Holy spirit

Greek National Day commemorating Holy Spirit Monday – Greek City Times

Today is Holy Spirit Monday, Agios Pnevmatos, and a national holiday in Greece, which is the day after Pentecost, fifty days after Greek Orthodox Easter.

In Greek Orthodox churches, it is a three-day religious celebration, with many festivities, because it is a joyous occasion and also called by many the second Easter.

Agios Pnevmatos is a 50 day moving holiday after Easter and is a 3 day weekend where many people leave Athens and the big cities for their islands and villages.

In the biblical story, 50 days after the resurrection of Christ, the Holy Spirit descended on the apostles and the church in Jerusalem. This happened during the Jewish holiday of Shavuot, a celebration of the delivery of the Ten Commandments to Moses on Mount Sinai.

As the apostles were among this crowd, the Gospel accounts relate that the Holy Spirit descended on them in the form of tongues of fire, enabling them to preach to the assembled crowds, speaking to each person in a language he or she could understand. .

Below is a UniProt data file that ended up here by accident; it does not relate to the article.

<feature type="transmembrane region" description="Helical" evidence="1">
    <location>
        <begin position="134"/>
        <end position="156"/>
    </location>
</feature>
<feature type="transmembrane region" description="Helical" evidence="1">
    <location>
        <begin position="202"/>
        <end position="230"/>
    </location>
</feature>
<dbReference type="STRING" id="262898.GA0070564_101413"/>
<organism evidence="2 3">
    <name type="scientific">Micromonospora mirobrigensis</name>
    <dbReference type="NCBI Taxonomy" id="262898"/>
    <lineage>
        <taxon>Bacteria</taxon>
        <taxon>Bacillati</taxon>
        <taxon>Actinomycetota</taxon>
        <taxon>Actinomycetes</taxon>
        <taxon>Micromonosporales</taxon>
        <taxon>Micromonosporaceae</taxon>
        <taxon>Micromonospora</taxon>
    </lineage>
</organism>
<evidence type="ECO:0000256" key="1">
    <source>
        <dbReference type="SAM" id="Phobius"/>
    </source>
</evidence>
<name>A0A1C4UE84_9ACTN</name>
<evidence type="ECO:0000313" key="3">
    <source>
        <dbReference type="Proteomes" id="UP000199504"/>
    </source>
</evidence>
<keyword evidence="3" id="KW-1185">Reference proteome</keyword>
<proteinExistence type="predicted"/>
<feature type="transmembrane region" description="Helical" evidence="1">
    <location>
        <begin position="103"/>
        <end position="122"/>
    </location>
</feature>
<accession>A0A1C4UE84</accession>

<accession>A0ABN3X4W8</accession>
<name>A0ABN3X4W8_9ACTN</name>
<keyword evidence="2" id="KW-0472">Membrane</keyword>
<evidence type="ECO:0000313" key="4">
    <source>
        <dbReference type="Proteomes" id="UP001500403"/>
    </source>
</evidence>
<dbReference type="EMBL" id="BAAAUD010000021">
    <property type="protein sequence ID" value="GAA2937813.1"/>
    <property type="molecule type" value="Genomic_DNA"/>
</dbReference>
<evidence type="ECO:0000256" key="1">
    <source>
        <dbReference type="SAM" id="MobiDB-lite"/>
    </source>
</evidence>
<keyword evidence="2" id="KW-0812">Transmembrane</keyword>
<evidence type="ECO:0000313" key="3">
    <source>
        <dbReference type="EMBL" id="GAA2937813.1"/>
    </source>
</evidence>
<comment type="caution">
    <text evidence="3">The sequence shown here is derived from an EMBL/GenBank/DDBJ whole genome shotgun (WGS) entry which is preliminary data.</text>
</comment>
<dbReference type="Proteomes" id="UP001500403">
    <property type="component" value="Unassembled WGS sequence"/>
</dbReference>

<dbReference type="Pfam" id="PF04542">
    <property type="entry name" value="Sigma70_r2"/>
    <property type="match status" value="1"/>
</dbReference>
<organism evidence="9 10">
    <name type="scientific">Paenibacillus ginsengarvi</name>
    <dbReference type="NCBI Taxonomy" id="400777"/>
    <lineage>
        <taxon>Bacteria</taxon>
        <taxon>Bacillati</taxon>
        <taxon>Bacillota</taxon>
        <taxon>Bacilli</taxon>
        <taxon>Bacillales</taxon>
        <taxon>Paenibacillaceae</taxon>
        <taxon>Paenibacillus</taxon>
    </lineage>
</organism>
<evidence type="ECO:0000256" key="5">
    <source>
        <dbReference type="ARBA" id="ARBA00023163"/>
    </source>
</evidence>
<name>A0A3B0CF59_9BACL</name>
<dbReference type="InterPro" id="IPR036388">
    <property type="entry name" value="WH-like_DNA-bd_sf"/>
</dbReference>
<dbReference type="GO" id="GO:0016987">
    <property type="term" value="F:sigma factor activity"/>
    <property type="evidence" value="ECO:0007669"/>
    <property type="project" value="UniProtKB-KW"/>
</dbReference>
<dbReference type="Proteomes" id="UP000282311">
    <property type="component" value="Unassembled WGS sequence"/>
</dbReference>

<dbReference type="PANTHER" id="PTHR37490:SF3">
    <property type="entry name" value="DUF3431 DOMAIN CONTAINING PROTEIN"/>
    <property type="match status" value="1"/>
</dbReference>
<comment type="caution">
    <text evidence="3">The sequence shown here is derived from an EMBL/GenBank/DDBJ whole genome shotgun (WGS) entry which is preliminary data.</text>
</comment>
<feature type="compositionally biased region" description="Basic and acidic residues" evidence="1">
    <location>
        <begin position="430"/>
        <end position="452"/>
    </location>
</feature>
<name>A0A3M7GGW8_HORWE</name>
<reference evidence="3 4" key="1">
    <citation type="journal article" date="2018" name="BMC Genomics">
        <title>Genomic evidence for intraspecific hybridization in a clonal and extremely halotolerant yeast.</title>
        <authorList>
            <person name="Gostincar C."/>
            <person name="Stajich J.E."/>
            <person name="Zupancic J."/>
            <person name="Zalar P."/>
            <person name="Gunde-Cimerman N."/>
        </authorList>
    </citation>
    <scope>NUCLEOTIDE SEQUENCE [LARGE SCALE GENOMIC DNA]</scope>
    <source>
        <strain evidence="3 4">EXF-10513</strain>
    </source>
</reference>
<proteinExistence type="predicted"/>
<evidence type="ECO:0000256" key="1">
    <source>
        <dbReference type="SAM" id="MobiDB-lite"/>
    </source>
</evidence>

The word Pentecost comes from the Greek word ‘slopekostos’ which means the fiftieth day. It is considered the anniversary of the Christian church for two reasons. First, the descent of the Holy Spirit completed the Trinity – the Father, the Son, and the Holy Spirit – the basis of Christian theology. Second, it was the first time that the apostles began to extend their faith to the masses.

The Pentecostal festivities begin on the Friday or Saturday preceding the same day. Sunday is also known as Trinity Sunday. Public celebrations, which tend to be local and church-related – local fairs, for example, take place on Saturdays. The largest churches in towns, villages and islands hold services, and town centers hold the biggest and most colorful festivals.

Today, the Monday following Pentecost, known as Agiou Pneumatos, is also a public holiday in Greece and schools and businesses are closed, but shops, restaurants and cafes are open and generally crowded.